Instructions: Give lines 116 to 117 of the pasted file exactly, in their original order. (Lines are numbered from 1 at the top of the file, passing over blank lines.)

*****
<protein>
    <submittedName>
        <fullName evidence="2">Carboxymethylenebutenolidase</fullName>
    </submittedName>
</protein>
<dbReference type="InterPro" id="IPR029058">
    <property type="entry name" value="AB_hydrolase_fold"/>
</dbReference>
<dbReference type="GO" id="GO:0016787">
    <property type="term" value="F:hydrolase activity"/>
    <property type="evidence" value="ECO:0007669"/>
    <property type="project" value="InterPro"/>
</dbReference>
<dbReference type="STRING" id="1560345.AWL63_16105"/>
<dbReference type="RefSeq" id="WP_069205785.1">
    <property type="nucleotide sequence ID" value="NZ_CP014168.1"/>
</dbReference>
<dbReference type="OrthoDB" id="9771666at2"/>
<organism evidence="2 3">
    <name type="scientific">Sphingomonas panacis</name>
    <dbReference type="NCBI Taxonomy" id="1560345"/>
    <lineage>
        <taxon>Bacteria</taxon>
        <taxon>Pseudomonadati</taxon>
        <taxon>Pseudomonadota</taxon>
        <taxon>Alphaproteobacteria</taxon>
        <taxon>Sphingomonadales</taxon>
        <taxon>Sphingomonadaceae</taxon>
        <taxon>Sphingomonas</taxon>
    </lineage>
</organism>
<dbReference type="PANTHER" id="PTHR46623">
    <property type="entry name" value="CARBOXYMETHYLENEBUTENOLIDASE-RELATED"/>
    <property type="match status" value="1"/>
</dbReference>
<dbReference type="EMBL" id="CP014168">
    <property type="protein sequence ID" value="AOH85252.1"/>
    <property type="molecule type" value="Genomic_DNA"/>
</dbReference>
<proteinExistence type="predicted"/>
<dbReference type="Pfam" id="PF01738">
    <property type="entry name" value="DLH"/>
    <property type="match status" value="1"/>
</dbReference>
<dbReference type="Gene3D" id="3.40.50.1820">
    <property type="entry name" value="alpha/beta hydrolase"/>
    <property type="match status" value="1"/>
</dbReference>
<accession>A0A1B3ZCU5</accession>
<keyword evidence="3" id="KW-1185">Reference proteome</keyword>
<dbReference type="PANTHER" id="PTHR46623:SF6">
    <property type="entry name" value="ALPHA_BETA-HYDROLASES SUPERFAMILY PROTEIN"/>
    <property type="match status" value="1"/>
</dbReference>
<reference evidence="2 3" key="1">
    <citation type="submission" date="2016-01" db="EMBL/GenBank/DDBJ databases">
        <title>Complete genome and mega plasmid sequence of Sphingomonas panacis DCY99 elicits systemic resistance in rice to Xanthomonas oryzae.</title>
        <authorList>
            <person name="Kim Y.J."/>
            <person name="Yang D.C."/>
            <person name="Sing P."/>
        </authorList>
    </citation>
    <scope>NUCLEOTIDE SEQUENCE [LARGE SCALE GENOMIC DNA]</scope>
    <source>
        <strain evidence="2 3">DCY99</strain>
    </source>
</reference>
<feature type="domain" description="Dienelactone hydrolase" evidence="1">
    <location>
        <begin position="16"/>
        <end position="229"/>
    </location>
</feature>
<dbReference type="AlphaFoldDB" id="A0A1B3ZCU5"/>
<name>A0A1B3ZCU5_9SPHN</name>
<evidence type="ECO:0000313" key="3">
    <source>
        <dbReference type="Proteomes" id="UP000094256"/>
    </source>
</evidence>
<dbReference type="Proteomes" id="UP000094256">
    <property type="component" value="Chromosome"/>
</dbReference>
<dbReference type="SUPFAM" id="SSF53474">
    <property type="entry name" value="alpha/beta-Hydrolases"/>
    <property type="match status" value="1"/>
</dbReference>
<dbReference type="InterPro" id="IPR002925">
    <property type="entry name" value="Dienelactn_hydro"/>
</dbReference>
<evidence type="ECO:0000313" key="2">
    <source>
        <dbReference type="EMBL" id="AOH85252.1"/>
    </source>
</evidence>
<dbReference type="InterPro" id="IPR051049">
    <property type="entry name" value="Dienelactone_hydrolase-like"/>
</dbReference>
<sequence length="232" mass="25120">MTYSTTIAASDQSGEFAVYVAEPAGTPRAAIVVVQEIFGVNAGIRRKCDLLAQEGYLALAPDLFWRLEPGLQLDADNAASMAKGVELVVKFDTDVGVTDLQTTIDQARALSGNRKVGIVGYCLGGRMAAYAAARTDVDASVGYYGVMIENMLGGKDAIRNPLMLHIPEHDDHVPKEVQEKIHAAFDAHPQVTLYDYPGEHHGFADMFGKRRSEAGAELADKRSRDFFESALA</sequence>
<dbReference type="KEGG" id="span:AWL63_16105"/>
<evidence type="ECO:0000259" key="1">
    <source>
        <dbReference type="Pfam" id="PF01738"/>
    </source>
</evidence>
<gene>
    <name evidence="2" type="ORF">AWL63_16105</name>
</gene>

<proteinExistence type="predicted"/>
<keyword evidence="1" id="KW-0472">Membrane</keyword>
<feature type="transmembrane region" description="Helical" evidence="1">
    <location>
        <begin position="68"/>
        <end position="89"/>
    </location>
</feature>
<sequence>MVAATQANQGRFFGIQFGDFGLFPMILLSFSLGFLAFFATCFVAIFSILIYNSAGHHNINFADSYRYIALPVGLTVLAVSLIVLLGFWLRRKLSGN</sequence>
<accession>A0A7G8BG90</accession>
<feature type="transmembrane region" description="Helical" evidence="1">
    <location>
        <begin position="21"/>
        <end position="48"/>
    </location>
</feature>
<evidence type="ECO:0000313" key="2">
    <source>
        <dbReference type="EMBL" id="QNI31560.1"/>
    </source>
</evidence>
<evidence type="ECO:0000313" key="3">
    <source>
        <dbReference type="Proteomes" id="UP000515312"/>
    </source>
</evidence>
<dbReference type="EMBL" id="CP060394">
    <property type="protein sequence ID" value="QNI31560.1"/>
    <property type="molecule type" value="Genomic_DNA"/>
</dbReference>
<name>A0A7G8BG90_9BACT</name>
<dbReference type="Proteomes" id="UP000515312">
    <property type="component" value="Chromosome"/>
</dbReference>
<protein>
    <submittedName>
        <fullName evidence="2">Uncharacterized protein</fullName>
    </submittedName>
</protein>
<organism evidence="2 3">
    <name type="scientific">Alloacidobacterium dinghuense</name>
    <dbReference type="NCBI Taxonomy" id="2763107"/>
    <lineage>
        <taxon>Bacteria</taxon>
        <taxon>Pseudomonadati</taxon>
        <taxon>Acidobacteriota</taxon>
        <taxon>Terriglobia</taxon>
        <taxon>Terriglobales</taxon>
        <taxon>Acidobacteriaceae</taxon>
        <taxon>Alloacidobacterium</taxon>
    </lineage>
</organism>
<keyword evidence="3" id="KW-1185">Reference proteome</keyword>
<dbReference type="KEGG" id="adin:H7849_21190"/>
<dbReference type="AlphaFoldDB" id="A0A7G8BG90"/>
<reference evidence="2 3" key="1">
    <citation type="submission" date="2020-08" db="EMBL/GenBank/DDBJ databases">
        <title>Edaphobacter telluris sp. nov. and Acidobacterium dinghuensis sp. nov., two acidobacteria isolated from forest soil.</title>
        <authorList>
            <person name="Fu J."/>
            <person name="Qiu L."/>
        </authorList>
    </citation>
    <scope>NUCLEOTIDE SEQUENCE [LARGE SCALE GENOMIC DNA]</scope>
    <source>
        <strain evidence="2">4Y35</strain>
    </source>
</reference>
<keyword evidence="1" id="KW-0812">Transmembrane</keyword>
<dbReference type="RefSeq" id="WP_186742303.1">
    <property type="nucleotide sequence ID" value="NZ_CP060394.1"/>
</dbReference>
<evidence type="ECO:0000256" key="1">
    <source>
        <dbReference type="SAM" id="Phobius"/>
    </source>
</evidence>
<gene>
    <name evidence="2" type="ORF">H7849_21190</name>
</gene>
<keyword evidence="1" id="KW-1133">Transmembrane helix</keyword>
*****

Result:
    </location>
</feature>